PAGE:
The year 2014 was historic for membership growth. For the first time in the history of the movement, credit unions surpassed the 100 million mark in total membership.
From a macroscopic perspective, our industry is on a roll. We have been posting and continue to post strong gains in membership year after year. Credit unions are individually and collectively doing amazing things.
Yet below this glittery surface many credit unions are languishing. Half of all credit unions saw a net decline in membership over the last five years. You read that right; 54% of credit unions have a lower membership today than they did at year-end 2010. As shown in the table below, membership losses are, perhaps unsurprisingly, greatest among small credit unions below $100M in assets. Nearly three-quarters (72%) of credit unions under $10 million in assets and more than three-fifths (61%) of $10 million- to $50 million-asset credit unions lost members over the five years.
Many medium-sized credit unions are, surprisingly, feeling the squeeze. Well over a third of credit unions in the $100 million to $250 million asset category experienced member losses. And, over a quarter of credit unions between $250 million and $500 million in assets had net member declines.
Reviewing the account growth over the last five years revealed a similar story; half of all credit unions had negative growth in deposit and loan accounts.
Many factors lie behind the success of some credit unions and the struggles of others. Market growth, demographics, changing purchase behavior, and competition are all external factors affecting a credit union’s market position.
Internally, a credit union must carefully manage the stages of the purchase funnel (awareness, discovery, evaluation, and purchase) to ensure member growth, account acquisition, and repurchase.
Achieving brand awareness and brand preference in the midst of a transformation to digital banking is resource- and knowledge-intensive. Guerilla marketing will have its place as many credit unions have demonstrated. However, the big battle for credit unions will be achieving market shares large enough to give them critical mass and competitive advantage.
In aggregate, credit unions spent $1.4 billion in 2015 in education and promotional expenses category. In the last five years, credit unions spent over $6 billion on marketing. During this time, the credit union industry generated, on a net basis, an impressive:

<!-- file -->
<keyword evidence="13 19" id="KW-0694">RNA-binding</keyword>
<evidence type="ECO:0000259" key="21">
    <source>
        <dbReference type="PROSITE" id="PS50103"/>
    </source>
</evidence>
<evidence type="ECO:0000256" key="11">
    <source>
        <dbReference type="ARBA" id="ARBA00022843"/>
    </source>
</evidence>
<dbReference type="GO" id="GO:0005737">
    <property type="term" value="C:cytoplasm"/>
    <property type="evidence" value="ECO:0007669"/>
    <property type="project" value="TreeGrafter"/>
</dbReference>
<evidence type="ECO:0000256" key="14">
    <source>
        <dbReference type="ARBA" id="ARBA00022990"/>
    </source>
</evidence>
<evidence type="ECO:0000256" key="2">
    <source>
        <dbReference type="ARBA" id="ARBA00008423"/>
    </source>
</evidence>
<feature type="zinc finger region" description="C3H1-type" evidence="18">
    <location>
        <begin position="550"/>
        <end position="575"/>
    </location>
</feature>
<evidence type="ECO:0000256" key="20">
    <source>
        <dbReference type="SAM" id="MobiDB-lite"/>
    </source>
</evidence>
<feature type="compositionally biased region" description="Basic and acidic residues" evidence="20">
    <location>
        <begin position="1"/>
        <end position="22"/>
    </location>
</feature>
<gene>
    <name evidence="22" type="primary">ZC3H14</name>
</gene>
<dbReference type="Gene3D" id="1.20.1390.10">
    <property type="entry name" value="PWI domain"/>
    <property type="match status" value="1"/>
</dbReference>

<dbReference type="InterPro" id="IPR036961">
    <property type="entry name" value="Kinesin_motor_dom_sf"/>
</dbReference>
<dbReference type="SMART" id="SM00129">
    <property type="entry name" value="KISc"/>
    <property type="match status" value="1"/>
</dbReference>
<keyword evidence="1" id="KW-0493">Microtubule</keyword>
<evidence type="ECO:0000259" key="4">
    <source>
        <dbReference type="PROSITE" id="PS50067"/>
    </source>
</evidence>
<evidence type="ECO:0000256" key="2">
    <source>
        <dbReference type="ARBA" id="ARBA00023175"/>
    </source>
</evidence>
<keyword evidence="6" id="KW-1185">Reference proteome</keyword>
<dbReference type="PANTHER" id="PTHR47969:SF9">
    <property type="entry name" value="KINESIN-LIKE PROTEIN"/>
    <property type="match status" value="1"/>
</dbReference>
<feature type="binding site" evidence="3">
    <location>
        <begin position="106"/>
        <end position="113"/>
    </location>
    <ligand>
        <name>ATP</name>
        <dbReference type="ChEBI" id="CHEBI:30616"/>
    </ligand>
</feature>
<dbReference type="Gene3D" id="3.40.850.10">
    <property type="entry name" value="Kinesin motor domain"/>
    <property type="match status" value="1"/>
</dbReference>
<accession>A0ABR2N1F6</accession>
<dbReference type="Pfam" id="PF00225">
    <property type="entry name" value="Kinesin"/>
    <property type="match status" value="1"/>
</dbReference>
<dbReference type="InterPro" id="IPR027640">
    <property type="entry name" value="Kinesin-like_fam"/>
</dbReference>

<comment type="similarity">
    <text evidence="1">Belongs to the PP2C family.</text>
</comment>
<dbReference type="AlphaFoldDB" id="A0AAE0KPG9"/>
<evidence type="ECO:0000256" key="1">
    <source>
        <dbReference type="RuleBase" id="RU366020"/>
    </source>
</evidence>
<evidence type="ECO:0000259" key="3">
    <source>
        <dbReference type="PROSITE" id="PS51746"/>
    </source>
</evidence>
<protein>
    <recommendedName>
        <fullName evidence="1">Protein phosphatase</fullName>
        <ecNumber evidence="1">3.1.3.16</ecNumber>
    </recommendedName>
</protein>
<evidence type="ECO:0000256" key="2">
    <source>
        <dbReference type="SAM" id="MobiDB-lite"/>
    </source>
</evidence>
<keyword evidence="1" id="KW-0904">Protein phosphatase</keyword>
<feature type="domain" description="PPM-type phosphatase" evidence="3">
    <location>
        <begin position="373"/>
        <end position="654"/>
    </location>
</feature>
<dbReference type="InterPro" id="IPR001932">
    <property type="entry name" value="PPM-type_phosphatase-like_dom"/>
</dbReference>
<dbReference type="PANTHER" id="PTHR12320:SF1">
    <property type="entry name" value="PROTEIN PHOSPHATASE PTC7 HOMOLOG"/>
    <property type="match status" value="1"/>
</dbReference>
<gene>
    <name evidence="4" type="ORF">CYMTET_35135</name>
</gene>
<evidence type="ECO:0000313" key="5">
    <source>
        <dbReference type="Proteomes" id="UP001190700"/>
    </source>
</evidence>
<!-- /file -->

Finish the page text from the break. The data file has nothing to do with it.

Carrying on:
- 16.3 million new members
- 45.7 million new accounts
- 1,200 new branches
- $258 billion in deposits
- $241 billion in loans
To understand how credit unions generated the brand awareness and preference that drove this growth, understand how credit unions allocated their marketing resources is helpful. Marketing expenses as a percentage of assets is a common metric for budgeting. As illustrated in the chart below, the differences in marketing expenditures as percentages of assets are not pronounced.
The differences are manifest when marketing expenses are compared per member or per branch. From a growth strategy perspective, looking at these numbers on a nominal basis is even more important. Does a credit union with an annual budget of $1,200, $19,000 or even $76,000 have the resources to move the needle on awareness and preference competing in markets against larger credit unions and bank giants?
Ultimately, credit unions want a good return on their marketing dollars. They want to generate loans and deposits and deepen their relationships with members. Large credit unions have a clear advantage with the productivity of their marketing dollars—they get more bang for their marketing buck.
Large credit unions—over $1 billion in assets—accounted for 75% of membership growth and 65% of deposit growth over the last five years. Small credit unions had a negative return on their marketing for membership growth. The under-$10M and $10M-$50M credit unions netted, on average, a loss of 8.4 and 1.2 members, respectively, per $1000 spent on marketing. In contrast, credit unions in the $250M-$500M range generated a net of 1.6 members per $1,000 in marketing. Marketing economies of scale are evident considering $5B+ credit unions net 5.2 members per $1,000.
Similarly, a small credit union ($10M-$50M), generates $43 in loan and deposits balances per marketing dollar. This compares to a large credit union ($5B+) that generates a loan and deposit balance nearly three times as large, $124.
How sustainable is your credit union business model if you are spending nearly $1,700 or $800 net per member in marketing if you’re a $50M-$100M or $100M-250M in assets, respectively?
The marketing challenges for small and medium credit unions are evident today. The future will become even more challenging. We estimate that in 20 years the average credit union will be $2 billion in assets. The divergent growth paths of small and large credit unions mean smaller and medium credit unions will struggle to keep pace with the credit union giants.
The lack of marketing scale to help drive brand awareness and preference may be the biggest impediment to the survival of credit unions in the long run. Resources and talent are necessary to compete in the hyper-evolution on our industry and foster sustainable growth. Luckily, there are great examples of small credit unions that have bucked the trend and are showcases for other credit unions on reviving their strategies. For many, the answer may be to gain strength through the collaboration of merger.